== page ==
Like most of my blessings, this one was undeserved. And unexpected.
Labor Day rolled around and I peeked at the clock and saw 4:33 a.m. blinking at me. I knew going back to sleep was a nonstarter, and since I could always catch up with a noon nap, I got out of bed, washed my face, cleared my head and got busy.
With all my ducks in a row and no tension or turmoil in my life, I said my early prayers, cranked up the Keurig, headed for my desk, and checked to see if anyone had bothered to email on a holiday.
If I hadn’t already set my coffee cup down, I might’ve dropped it. There was a single email in my Labor Day inbox. And it didn’t look like good news.
It was an invitation to join someone’s LinkedIn network. That’s not totally off-the-wall, but the invite came from a fellow I had just treated somewhat unkindly in a column a day or two earlier.
His name is Eshchar Ben-Shitrit, and he is the CEO of a company named Redefine Meat. The company makes meat on a 3-D printer. I hadn’t thought much of the idea and said so in print.
I figured the only reason Eshchar wanted me to join his LinkedIn network was to make it easier for his friends, family and attorneys to contact me.
But before I could figure things out, a personal email popped up in my inbox from the same man. It was the last thing I expected. I gulped and opened the email. The note said:
“Loved your article. Brilliant and original. Wishing you a long, healthy life. If you’re ever in Israel stop by. I'll show you around and give you a taste (but only of the vegetables I grow in my garden).”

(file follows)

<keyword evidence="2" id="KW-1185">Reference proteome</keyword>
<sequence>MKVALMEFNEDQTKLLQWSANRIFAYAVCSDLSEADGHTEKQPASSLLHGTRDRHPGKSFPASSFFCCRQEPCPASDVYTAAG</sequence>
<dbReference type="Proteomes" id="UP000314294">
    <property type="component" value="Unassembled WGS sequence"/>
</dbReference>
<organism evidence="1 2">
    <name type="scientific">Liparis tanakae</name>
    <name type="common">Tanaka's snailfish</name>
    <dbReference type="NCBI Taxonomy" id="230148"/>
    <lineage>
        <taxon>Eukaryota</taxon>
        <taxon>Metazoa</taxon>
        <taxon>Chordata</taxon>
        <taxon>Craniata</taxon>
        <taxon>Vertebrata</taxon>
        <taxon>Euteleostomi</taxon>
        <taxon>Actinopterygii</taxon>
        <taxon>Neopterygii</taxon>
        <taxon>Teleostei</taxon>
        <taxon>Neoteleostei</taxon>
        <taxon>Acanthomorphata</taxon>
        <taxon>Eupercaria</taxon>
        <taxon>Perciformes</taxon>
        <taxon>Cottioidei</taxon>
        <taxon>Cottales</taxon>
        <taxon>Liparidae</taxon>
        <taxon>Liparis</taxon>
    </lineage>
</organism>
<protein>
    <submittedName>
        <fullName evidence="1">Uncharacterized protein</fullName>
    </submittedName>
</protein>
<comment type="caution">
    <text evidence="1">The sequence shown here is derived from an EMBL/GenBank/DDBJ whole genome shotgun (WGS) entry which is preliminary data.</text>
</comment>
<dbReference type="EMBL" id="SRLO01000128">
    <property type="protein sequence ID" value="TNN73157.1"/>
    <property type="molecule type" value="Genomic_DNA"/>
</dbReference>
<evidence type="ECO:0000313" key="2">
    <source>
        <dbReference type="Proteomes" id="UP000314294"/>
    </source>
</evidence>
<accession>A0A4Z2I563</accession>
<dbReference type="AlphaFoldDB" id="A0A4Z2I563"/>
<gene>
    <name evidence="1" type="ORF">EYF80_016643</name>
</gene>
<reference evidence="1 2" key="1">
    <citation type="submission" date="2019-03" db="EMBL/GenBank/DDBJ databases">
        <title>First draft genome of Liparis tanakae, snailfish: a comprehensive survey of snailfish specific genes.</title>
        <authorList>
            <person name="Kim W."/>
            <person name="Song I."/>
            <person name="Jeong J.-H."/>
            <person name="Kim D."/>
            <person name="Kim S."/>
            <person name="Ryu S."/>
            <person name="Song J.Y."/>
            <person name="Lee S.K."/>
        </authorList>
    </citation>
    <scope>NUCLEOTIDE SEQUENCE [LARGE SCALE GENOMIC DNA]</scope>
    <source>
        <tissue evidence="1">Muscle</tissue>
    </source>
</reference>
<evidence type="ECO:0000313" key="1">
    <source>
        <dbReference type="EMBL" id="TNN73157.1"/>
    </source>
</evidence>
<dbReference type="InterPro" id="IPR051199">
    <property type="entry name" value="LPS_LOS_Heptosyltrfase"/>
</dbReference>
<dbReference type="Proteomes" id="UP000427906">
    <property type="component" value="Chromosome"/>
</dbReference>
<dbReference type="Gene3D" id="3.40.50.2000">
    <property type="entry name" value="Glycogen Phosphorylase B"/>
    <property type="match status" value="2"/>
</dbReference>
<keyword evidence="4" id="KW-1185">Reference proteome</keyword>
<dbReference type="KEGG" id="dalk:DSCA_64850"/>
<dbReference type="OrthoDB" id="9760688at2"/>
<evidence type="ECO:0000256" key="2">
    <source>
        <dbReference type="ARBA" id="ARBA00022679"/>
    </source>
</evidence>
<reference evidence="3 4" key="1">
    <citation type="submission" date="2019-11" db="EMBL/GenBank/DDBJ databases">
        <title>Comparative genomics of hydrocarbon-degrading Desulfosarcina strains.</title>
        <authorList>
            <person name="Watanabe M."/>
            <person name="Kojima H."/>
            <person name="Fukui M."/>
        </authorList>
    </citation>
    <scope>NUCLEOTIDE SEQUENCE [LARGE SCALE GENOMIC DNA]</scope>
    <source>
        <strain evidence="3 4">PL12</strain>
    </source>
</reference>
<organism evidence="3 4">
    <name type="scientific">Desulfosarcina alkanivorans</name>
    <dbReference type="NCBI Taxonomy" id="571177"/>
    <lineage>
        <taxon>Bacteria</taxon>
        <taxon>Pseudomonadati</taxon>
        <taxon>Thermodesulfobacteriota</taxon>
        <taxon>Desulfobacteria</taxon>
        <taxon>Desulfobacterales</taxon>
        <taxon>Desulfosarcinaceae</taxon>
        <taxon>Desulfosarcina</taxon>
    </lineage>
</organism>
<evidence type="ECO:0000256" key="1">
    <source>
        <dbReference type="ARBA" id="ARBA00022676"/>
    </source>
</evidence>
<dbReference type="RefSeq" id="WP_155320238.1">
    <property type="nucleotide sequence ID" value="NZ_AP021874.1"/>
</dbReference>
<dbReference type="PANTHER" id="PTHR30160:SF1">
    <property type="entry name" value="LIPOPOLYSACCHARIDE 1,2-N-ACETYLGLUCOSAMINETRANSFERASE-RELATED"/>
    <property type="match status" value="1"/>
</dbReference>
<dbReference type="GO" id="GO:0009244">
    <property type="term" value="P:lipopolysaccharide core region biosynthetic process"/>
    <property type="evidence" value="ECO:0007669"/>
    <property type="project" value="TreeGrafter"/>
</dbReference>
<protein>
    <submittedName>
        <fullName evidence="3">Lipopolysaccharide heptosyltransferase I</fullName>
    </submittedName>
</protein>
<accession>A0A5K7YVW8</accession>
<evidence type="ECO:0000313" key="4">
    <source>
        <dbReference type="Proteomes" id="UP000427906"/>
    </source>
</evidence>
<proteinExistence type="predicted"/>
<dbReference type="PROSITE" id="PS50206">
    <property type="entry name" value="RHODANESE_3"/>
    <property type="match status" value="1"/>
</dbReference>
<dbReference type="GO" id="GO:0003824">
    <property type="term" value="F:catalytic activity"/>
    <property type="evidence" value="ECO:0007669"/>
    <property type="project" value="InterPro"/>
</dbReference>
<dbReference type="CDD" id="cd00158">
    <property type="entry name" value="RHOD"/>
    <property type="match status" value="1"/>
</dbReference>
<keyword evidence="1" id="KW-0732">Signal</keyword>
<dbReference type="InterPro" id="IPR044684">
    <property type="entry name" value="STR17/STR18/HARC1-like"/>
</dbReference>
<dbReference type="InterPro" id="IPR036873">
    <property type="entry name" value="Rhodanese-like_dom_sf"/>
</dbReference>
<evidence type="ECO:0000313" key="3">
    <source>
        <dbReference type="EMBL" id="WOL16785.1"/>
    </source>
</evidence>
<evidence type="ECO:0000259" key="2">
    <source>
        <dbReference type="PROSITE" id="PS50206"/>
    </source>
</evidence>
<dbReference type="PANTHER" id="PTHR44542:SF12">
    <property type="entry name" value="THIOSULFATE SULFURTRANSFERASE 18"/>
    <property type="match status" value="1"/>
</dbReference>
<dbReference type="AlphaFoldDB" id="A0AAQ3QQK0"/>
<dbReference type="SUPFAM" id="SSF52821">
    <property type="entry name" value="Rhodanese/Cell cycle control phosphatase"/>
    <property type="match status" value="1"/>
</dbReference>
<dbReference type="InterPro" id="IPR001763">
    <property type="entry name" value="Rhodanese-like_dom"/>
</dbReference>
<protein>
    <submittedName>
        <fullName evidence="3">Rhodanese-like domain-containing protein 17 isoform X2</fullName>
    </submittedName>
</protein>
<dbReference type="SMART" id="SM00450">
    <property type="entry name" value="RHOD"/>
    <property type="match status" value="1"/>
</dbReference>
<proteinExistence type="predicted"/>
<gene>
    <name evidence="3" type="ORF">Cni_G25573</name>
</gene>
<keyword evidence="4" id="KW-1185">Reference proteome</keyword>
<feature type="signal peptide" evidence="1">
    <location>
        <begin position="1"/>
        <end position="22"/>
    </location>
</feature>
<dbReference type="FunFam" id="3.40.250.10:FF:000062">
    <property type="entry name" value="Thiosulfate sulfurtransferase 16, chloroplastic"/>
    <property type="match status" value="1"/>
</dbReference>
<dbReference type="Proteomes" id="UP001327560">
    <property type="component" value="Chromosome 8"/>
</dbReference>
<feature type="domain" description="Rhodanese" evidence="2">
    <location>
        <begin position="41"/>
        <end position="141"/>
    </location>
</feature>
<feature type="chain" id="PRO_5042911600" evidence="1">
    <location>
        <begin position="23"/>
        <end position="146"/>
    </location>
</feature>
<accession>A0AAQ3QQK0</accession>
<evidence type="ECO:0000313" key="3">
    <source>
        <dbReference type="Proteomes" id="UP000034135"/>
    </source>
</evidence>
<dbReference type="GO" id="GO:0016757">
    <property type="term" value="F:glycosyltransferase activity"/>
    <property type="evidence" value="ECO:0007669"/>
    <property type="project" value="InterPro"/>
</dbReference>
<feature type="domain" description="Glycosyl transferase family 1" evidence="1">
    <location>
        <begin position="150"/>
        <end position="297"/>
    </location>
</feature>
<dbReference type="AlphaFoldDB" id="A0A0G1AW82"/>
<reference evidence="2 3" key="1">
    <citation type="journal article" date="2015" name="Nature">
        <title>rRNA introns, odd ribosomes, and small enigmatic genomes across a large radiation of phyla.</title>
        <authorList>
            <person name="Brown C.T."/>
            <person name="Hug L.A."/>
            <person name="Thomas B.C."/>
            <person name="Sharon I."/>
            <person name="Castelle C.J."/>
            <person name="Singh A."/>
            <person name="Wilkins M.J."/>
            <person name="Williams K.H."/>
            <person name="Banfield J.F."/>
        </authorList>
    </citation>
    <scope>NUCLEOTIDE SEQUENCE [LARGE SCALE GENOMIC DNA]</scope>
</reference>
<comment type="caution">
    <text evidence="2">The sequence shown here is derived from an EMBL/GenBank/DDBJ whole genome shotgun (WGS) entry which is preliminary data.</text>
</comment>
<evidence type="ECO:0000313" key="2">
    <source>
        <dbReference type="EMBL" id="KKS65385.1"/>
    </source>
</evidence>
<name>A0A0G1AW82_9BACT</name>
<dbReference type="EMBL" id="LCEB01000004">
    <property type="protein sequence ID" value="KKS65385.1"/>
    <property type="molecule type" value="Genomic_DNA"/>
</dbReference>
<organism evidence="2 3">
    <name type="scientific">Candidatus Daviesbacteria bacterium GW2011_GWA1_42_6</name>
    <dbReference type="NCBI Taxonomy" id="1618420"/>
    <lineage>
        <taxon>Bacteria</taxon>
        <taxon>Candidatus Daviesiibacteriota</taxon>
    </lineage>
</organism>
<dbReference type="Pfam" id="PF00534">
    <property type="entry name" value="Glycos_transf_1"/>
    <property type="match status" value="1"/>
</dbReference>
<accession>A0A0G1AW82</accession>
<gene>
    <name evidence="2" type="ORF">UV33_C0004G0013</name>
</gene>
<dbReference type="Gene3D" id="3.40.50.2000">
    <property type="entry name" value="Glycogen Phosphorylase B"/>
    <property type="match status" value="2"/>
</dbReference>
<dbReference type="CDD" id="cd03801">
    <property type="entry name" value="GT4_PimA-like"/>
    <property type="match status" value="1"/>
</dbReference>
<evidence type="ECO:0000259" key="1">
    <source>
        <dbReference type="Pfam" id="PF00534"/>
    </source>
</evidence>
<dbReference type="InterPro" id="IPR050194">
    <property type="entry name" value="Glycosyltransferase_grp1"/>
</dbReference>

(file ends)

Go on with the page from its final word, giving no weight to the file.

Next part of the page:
The email actually left me feeling a bit ashamed. In my life that’s not uncommon. But in this case, it wasn’t a bad thing.
Eshchar had reached out in peace and friendship. I returned the favor, writing him back and thanking him for the nice note.
I said I hoped to visit Israel soon, and one of my goals was to spend time with the locals, getting their thoughts on life in modern-day Israel and hearing their hopes for the future. Less than five minutes later I had another email. Here it is:
That is AMAZING. I'm a non-professional tour guide of Jerusalem (for almost 20 years). My hobby is to take friends and colleagues from all over the world to both ancient and modern sites, and guide them through the eyes of the actual residents (like myself and my family) and not the generic storytelling of professional guides.”
I wrote back and promised to look him up when I hit the Holy Land.
What a great way to start a day. Before the sun rose, I made a new friend and got invited to break bread with him 6,500 miles away.
I hope to get to Israel soon. The first person I’m going to call is Eshchar Ben-Shitrit. I’m betting he’ll invite me over for a vegetable dinner.
I’m sure his veggies will be first-rate, and if he has no objection, I’ll show him how to cook
Southern cornbread in a cast-iron skillet. I’m pretty sure cornbread is Kosher.
With any luck, our parting words will be, “Shalom, y’all.”
Alex McRae is a writer and ghostwriter and author of There Ain’t No Gentle Cycle on the Washing Machine of Love. He can be reached at: firstname.lastname@example.org .